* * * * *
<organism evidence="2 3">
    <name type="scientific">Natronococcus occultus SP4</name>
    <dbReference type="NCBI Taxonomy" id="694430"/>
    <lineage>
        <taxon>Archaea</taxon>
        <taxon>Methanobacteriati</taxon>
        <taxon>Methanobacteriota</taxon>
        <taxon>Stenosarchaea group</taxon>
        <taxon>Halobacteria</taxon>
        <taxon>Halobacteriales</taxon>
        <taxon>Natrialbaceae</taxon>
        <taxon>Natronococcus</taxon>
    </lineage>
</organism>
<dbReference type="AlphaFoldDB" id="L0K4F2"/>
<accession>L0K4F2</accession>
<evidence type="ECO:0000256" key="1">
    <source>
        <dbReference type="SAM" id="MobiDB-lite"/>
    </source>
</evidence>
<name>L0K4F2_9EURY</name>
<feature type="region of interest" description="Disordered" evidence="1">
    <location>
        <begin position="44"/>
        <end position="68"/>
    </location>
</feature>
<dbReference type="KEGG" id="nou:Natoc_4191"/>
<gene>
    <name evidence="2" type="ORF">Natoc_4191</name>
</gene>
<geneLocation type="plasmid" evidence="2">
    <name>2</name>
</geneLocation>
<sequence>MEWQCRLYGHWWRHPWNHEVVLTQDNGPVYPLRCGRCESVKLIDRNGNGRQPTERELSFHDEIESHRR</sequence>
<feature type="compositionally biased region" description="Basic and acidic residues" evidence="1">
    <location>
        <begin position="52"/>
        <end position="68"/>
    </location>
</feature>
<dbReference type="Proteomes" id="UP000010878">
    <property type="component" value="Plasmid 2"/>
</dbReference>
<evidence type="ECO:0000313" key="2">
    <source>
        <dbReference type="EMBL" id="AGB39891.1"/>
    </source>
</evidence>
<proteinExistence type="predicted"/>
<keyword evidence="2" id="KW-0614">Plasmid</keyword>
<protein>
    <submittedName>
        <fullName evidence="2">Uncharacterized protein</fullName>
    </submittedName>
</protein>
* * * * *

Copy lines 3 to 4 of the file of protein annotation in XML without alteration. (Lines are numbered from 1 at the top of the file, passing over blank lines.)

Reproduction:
    <dbReference type="NCBI Taxonomy" id="694430"/>
    <lineage>